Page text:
It baffles me why there is such a rush to electronic, touchscreen-based voting machines, when their security risks are so clearly documented. The fact is, the most reliable, secure, and user-friendly voting technology is a simple optical scanner system. It’s what I used to vote this morning in San Mateo: You get a paper ballot and a black marker. You use the marker to connect the head and tail of an arrow pointing to your choice, and when you’re done, you feed the ballot into a machine that scans it on the spot. The vote is unmistakable: A clear black mark on a paper ballot that can be counted by hand, if necessary. Tabulation is quick, since the scanner converts those black marks into digital counts that can easily be consolidated, precinct by precinct. And it’s easy for anyone to use.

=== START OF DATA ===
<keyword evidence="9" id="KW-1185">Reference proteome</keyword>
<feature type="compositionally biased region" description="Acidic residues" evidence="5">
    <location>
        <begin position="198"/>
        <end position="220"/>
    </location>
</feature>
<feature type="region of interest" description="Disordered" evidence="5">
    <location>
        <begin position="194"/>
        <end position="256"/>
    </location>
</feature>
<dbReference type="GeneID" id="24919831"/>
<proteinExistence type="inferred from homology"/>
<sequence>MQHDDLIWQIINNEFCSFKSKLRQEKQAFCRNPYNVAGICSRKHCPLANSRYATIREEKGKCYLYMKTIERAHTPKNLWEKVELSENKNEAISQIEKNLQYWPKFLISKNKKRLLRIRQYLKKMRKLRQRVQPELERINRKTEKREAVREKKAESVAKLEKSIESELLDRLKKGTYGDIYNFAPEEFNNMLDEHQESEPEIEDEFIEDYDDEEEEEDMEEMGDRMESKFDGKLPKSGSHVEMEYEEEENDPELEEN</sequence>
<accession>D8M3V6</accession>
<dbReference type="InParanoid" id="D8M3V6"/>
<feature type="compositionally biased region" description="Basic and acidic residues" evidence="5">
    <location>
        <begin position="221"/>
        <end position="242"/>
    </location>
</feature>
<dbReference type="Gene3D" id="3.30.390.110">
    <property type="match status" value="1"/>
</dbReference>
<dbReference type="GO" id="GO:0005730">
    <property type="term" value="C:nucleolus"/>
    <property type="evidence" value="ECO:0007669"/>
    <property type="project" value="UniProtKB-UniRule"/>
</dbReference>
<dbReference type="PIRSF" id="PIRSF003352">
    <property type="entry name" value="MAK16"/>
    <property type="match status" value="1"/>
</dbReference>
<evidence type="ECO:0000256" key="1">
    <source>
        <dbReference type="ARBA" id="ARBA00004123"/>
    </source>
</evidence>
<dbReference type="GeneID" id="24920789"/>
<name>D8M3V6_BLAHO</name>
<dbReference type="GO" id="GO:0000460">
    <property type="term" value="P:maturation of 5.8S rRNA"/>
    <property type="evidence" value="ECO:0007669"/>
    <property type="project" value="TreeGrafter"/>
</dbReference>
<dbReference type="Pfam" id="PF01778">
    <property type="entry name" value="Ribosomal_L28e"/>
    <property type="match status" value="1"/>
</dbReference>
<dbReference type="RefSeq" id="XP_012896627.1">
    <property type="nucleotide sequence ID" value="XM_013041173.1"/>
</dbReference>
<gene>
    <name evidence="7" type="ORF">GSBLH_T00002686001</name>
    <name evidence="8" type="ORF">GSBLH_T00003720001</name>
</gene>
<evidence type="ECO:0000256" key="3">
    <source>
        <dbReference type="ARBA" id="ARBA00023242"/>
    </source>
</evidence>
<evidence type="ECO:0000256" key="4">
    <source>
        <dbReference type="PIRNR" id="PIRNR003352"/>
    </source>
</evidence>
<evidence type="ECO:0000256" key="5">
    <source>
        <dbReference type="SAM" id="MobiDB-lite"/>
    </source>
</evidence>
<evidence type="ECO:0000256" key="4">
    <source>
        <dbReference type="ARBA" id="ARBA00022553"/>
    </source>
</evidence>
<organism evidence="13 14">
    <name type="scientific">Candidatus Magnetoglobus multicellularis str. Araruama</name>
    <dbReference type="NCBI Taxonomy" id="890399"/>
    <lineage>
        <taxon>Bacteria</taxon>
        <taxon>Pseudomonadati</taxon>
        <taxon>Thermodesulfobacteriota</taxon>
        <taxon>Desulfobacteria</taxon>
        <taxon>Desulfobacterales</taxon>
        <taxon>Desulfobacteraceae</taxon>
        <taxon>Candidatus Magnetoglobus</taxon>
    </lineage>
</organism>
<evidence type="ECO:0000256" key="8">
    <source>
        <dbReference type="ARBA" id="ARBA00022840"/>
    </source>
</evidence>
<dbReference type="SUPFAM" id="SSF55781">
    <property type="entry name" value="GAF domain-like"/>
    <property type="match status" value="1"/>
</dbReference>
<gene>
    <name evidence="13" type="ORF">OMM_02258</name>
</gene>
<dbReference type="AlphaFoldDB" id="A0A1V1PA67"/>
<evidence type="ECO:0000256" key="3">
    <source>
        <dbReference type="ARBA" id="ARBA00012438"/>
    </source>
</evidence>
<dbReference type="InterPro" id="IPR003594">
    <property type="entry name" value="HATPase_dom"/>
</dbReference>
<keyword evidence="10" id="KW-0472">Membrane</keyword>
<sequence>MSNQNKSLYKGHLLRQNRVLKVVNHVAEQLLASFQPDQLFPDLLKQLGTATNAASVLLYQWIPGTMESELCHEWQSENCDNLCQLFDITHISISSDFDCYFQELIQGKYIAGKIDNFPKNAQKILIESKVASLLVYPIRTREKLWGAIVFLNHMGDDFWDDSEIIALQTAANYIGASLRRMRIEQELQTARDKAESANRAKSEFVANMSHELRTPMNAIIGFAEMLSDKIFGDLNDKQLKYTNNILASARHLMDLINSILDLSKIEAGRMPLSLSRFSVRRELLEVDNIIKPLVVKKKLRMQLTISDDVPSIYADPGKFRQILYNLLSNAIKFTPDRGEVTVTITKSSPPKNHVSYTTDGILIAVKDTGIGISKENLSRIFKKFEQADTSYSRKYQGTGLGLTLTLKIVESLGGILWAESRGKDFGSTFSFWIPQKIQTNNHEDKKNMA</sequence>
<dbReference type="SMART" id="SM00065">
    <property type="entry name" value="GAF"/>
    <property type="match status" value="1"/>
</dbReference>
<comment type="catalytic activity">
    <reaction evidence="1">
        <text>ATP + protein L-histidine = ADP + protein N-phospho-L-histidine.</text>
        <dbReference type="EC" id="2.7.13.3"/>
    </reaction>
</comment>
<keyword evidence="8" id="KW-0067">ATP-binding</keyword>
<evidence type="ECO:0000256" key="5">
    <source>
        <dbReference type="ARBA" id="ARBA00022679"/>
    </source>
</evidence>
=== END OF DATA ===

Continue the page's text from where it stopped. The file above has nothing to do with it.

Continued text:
By contrast, touchscreen systems historically have the second highest rate of spoiled ballots — after, you guessed it, punch card ballots.